“A LOVELY LITTLE OLD RECTANGULAR GREEN FRENCH SILVER WHITTLING KNIFE”. The “Johnson” section of the Economist (September 24) considers (here) a rule for the order of English adjectives propounded by Mark Forsyth in THE ELEMENTS OF ELOQUENCE. Apparently this new rule caused a stir (Johnson refers to “how eagerly word-nerds recently shared this tit-bit about adjective order on social media). The impact of the rule arises from the fact that people seem to follow the rule even though they have never seen it formulated. Johnson gives this as an example of a linguistic rule that you don’t know that you know.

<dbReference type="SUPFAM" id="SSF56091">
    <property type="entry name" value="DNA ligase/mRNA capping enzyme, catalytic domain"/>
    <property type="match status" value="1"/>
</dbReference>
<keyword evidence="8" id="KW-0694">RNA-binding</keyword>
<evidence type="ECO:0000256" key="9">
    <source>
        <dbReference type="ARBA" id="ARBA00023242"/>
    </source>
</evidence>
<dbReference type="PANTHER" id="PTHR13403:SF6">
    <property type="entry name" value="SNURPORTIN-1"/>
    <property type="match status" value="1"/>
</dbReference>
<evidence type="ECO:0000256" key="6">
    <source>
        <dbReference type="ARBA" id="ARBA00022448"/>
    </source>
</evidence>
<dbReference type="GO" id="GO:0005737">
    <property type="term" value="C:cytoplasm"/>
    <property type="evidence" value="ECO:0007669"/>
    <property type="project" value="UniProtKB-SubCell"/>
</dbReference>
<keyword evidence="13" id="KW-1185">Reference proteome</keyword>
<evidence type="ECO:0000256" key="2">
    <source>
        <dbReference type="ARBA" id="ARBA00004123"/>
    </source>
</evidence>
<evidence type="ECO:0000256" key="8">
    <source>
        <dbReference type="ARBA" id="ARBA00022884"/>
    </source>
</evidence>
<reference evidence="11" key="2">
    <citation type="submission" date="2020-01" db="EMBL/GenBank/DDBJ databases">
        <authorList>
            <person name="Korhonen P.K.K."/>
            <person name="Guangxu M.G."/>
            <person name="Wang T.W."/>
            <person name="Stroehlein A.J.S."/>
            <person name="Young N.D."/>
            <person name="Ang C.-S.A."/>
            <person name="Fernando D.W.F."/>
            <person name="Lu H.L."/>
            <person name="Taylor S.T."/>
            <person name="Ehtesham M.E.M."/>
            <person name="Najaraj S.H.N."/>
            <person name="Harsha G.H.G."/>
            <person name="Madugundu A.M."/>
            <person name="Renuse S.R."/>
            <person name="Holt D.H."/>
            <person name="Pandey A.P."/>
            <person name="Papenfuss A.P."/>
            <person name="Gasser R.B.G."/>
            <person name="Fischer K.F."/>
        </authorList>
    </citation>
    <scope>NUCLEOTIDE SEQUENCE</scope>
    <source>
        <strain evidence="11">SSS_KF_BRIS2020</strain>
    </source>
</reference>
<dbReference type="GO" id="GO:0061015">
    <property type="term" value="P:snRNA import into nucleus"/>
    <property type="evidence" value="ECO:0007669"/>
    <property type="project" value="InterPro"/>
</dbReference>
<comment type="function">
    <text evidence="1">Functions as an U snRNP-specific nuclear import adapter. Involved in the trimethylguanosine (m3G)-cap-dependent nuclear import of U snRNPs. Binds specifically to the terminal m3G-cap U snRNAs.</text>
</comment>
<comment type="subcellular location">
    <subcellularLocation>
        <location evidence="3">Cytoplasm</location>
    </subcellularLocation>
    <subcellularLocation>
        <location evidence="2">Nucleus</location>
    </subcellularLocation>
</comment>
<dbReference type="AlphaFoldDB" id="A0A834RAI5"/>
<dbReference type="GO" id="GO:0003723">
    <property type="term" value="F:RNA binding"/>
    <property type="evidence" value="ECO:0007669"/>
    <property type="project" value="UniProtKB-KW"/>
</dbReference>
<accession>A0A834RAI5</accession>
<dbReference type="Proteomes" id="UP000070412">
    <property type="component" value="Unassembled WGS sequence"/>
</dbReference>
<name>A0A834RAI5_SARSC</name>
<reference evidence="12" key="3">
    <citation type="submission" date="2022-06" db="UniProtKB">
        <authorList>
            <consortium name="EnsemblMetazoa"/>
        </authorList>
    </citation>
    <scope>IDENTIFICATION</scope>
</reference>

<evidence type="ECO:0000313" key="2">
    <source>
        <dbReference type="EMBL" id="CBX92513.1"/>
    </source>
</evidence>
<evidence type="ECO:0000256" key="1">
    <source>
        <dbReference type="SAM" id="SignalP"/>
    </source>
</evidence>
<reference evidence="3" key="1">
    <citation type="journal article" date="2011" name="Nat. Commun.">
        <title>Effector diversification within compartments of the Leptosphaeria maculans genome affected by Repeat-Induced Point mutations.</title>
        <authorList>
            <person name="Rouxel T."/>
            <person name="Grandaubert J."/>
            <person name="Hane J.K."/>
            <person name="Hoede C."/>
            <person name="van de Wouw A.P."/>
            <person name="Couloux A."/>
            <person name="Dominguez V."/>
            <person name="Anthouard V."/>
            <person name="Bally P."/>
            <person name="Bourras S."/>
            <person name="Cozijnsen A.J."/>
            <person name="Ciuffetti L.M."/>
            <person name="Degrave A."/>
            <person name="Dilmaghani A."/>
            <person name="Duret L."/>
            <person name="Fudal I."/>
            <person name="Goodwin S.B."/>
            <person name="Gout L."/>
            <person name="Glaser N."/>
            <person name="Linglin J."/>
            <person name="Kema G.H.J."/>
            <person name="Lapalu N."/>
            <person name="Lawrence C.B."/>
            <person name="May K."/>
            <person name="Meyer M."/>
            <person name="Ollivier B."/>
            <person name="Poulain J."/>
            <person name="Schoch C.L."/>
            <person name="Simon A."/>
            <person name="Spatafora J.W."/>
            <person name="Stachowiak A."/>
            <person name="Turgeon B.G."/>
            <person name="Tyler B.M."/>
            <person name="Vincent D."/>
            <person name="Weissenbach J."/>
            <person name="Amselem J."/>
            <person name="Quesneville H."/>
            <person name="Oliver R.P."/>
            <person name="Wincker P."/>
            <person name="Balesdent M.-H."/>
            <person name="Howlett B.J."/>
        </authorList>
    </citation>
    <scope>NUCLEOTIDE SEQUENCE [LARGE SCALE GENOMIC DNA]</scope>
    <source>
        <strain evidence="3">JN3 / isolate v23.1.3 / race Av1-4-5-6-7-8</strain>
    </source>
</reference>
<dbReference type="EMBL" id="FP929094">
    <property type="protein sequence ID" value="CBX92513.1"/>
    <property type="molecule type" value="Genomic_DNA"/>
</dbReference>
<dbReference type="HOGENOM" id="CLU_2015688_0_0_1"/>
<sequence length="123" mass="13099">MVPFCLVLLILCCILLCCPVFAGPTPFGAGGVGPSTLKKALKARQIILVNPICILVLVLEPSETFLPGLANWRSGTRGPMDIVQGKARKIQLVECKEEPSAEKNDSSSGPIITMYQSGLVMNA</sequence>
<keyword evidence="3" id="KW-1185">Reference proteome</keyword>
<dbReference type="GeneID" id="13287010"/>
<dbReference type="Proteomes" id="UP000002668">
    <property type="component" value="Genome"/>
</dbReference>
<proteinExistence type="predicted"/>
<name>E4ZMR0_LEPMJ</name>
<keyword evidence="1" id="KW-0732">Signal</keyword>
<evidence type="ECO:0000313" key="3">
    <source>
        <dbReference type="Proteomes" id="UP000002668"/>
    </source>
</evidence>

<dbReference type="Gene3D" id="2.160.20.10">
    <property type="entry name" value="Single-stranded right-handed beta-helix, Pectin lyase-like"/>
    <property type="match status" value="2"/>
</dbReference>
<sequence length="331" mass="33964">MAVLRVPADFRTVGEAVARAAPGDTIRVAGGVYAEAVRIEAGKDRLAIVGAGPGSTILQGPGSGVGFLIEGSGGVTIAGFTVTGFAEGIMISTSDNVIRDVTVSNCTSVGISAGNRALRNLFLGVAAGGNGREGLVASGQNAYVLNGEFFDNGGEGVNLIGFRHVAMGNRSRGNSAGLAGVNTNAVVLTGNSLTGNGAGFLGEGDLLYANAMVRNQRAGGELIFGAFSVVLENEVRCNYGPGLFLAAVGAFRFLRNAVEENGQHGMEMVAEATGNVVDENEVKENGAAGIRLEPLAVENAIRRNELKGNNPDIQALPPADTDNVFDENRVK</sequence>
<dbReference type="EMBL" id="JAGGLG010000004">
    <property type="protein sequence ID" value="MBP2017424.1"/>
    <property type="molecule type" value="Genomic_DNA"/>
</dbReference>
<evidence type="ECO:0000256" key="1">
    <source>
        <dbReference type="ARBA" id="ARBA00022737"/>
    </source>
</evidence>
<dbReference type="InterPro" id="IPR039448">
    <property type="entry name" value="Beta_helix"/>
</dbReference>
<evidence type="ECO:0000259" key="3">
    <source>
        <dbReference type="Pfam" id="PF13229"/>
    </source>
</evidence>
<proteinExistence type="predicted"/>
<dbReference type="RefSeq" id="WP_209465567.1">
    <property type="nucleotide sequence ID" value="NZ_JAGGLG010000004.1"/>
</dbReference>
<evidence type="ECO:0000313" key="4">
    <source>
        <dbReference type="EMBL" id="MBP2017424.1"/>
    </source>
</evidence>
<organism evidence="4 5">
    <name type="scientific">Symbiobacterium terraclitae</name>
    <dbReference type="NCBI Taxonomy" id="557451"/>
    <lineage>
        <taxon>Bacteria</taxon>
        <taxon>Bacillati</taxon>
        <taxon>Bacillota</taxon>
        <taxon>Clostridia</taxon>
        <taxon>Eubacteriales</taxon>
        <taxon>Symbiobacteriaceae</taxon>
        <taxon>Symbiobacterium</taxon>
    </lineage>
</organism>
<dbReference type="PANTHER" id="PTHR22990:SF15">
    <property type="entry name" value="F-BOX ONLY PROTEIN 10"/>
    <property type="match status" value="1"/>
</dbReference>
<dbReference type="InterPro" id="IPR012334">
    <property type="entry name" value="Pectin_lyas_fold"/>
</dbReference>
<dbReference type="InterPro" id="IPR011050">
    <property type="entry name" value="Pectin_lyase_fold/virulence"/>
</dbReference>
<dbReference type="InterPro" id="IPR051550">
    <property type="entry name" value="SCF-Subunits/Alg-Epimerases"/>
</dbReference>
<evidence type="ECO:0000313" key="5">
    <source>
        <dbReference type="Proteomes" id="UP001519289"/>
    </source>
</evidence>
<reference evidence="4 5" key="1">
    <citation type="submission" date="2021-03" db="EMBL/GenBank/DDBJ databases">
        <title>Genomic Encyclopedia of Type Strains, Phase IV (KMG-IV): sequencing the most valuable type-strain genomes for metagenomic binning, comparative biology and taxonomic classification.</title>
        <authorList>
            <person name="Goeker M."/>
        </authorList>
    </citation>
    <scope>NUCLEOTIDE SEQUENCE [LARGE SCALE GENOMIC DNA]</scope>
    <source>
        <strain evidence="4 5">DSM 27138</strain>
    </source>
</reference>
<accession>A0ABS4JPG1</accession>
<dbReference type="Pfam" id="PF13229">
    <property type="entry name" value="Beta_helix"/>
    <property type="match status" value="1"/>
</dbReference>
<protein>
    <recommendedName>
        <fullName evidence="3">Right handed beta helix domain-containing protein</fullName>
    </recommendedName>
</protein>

Forsyth formulates the rule for the order of adjectives as: “opinion, size, age, shape, colour, origin, material, purpose and then Noun”.
Try changing the order of the adjectives describing the whittling knife and see how it sounds.